I re-inserted JFC's original text below.
Just to be clear, it looks as if JFC has some misunderstanding
of IETF mailing lists, or - perhaps - knows of IETF mailing lists I
am not aware of. Also, most of the "formality" he points out is both
reasonable, and not in disagreement with your later reply to JFC's
apparent response to you (I have not seen his response, so either it
did not get to the list, or it was off-line).
For example, when JFC says that there is a need to define who
is what, he has a valid point. I moderate the MPLS mailing list, but
there are others who are authorized to do so as well - including the
ADs and WG Chairs. I assume this is true of other mailing lists as
well, and I do not think that it is obvious to everyone who is on the
list of people with authority to manage each list.
Later, when JFC makes the comment that Brian's terminology use
is not consistent (Brian says "the moderators or maintainers of IETF
mailing lists that are not WG mailing lists" in the beginning of his
message and "where the administrators are listed" later on), I think
he is providing a reasonable example of how this might not be clear.
If Brian is in fact talking about listed adminstrators, then JFC's
comment is already addressed.
In talking about a decision to suspend anyone for "disruptive
posting", it seems JFC is being reasonable in saying that a decision
should name the AD consulted - assuming that the decision is formally
announced or that a formal notification is required (since the Brian
explicitly states that an AD would be consulted). Otherwise, it would
be possible for any list manager to act unilaterally and he/she would
only "get caught" if their decision is appealed.
I believe that at least a formal notification must occur and it
must list those people involved in making the decision. Otherwise, a
decision such as this 1) may be in effect for some time before the
individual becomes aware of it and 2) be completely non remediable in
the case of wrong doing.
It would also be good from the list administrator's perspective
if the notification was at least backed up by the consulted AD - if it
does not in fact come from the consulted AD(s).
Finally, in making his point about "formal delegation", I think
JFC believes that there may be IETF mailing lists to which this set of
rules should not apply. He may be right, if there are lists that are
maintained by the IETF site that do not properly belong under IESG
authority, or if there are lists maintained elsewhere that are kept on
behalf of the IETF, but do not fall under IESG authority. I don't know
that such lists exist, but it is possible that they do.
Would BoF mailing lists fall into this category?
In any case, asssuming that JFC is not making an incorrect
assumption, then he is correct in his assertion that there should
be an announcement that "such-and-such" list now falls under the
IESG authority and a similar one - but with reversed sense - should
any list stop being under the IESG authority, at least within the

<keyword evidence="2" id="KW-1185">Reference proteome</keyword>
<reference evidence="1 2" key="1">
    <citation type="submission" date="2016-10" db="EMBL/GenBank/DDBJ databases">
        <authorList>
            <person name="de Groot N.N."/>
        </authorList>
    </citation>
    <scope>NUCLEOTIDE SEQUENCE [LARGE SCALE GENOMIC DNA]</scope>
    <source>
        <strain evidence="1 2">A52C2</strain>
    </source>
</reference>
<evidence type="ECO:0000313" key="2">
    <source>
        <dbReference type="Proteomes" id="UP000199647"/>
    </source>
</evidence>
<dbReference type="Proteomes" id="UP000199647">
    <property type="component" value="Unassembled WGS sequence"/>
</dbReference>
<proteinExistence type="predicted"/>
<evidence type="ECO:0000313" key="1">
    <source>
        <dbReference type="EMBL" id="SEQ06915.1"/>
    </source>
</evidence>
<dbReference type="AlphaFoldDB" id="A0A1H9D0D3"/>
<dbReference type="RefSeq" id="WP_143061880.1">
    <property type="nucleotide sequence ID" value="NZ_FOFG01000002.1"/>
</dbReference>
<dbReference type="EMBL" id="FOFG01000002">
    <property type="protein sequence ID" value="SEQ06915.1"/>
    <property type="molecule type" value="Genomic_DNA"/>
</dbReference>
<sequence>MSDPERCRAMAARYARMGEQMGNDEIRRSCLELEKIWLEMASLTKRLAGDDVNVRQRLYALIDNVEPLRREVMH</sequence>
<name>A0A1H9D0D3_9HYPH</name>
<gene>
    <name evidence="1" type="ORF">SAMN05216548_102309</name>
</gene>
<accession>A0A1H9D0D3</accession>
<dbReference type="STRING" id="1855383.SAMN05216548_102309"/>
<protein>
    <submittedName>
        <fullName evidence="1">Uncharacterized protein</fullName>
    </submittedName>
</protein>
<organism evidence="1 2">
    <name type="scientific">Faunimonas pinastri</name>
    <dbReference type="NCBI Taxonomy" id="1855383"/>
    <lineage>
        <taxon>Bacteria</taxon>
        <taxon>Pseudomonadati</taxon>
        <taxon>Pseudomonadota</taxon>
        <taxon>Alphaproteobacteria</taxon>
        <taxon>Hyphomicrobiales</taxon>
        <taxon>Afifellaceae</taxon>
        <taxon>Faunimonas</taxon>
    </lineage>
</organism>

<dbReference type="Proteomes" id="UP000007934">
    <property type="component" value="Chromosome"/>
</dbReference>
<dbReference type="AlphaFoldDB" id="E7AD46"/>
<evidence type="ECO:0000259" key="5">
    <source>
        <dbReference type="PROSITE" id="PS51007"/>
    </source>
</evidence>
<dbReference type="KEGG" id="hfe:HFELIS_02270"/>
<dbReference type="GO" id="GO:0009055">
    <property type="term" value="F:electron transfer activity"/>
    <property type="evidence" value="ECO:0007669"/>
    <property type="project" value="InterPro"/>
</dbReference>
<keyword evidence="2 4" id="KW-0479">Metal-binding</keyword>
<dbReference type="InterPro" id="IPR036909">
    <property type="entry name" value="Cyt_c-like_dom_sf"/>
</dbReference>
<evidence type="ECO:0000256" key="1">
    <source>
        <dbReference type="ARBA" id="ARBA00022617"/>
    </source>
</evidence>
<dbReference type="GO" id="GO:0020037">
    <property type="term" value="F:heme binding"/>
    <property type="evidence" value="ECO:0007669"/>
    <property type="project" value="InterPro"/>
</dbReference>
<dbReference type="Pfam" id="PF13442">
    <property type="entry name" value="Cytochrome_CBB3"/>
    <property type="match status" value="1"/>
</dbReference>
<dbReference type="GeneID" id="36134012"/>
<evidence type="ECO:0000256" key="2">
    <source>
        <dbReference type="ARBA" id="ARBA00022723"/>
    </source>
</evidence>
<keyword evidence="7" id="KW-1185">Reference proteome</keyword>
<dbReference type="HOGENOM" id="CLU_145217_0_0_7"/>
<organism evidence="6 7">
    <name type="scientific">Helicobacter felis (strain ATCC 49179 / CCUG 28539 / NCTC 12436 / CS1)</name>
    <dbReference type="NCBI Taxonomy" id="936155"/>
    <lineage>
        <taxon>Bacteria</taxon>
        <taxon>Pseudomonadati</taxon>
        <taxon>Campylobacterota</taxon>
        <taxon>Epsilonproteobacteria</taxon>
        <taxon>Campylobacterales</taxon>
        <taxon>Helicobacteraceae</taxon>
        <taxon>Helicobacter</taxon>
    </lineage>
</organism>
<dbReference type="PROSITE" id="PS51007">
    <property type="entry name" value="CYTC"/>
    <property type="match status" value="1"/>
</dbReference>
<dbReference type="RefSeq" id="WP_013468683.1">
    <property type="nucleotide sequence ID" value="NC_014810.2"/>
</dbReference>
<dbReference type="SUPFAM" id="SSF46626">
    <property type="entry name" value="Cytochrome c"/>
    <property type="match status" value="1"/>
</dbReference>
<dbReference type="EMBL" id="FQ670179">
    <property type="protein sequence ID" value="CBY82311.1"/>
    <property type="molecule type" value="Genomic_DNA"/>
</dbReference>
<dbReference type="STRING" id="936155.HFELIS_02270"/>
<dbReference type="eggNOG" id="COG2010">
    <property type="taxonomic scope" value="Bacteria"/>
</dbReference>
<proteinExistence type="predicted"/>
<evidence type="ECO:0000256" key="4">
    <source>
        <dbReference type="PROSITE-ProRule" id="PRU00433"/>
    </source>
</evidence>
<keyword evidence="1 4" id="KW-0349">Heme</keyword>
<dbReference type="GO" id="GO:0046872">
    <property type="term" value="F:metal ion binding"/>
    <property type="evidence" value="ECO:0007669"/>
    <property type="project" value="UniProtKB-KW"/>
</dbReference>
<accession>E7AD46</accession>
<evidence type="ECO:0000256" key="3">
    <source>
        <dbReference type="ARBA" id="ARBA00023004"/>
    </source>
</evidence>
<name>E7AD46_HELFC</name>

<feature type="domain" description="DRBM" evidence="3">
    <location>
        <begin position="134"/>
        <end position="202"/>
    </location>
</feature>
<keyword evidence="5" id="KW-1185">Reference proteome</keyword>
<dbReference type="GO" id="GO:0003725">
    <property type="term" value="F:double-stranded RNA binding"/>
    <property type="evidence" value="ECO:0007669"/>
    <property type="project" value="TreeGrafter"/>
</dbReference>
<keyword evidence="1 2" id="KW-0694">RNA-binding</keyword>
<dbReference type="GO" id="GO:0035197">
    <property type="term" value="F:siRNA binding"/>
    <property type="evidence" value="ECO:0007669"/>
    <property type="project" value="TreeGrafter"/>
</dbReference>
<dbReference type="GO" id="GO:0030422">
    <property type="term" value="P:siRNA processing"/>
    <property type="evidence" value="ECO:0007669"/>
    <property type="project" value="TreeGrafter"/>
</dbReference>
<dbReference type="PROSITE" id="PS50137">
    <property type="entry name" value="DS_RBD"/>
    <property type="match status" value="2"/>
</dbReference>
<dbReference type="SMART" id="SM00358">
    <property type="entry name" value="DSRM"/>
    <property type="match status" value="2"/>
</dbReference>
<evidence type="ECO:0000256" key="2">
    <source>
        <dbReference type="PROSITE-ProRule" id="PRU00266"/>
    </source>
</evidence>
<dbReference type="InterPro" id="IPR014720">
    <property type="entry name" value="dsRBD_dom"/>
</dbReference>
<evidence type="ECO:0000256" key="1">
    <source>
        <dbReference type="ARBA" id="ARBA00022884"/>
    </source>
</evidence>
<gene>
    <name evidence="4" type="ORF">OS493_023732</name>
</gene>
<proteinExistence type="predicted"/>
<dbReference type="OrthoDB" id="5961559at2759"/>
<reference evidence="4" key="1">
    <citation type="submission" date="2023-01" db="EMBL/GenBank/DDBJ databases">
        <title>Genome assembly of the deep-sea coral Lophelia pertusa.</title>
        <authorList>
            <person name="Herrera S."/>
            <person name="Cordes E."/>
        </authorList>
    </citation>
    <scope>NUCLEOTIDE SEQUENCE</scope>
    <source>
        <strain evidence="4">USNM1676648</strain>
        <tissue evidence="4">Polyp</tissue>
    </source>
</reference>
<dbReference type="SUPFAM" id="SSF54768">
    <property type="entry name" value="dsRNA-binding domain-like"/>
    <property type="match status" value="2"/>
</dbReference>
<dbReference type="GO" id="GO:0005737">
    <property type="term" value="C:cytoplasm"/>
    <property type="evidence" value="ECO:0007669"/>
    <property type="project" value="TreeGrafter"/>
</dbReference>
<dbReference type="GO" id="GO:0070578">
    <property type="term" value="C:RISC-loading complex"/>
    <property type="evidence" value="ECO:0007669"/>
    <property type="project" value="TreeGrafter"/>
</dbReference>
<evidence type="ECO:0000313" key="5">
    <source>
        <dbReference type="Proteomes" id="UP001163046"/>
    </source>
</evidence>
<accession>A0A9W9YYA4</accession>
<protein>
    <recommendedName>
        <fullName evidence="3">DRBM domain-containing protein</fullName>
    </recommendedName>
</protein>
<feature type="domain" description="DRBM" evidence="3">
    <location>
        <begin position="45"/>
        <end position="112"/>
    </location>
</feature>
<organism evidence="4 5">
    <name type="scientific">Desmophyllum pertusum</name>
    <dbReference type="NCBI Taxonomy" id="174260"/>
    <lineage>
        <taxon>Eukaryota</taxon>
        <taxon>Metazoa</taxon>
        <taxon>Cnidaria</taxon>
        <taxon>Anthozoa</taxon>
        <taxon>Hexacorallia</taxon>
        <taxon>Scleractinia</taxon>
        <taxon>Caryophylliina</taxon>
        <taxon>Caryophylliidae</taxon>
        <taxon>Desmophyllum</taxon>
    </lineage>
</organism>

context of Brian's announcement.
I do not think that such lists properly exist, but their (non)
existence is what is at issue - rather than the formality of a list
I believe the default assumption should be that any mailing
list maintained at the IETF site falls naturally and formally under
IESG authority. However, how does this work for lists not actually
maintained at the IETF mailing list site?
In your later reply to JFC's (invisible) mail, you said:
"The IAB said that we need to have clear and public
documentation of what we're doing. So people need to
know what the rules are and need to know how to appeal
decisions and how to disagree with rules."
I do not see a fundamental difference between what you say and
what JFC said previously.
--> -----Original Message-----
--> From: ietf-bounces(_at_)ietf(_dot_)org
--> On Behalf Of Sam Hartman
--> Sent: Friday, February 17, 2006 9:19 PM
--> To: Jefsey Morfin
--> Cc: IETF Chair; ietf(_at_)ietf(_dot_)org
--> Subject: Re: IESG Statement on disruptive posting
--> I think we disagree significantly on the level of formality needed
According to RFC 2418 as updated by RFC 3934, WG chairs have
the power to suspend disruptive posters on WG mailing lists for
periods of 30 days. However, this power is not documented
for the moderators or maintainers of IETF mailing lists that
are not WG mailing lists.
There is a need for a definition of who is what. Typically a list may
have several moderators ignored by its members.
In the absence of a BCP or
RFC 3933 procedure to cover this case, and as part of its
responsibility under RFC 2026 to organize and manage the
Internet Standards process, the IESG has decided as follows:
The administrators of such lists are authorized to suspend disruptive
posters for periods of not more than 30 days, typically after one or
more explicit and public warnings, and consultation with an Area Director.
I understand the lack of definition of the Area. I suggest that
decisions name the consulted Area Director.
This decision is not complete. It should define who are to be on the
Administrators may also follow the moderation guidelines at
The list of IETF mailing lists that are not WG mailing lists
is maintained at https://datatracker.ietf.org/public/nwg_list.cgi
where the administrators are listed.
Is it for a reason that you use "administrator" here and "moderators
or maintainers" up there?
This is a formal delegation of authority. A formal decision of the
IESG to initially accept a non-WG list should be issued.
This also means that when the purpose descirbed in the nwg_list is
deprecated, the list loses its privileges without other decision.
I hope this helps.
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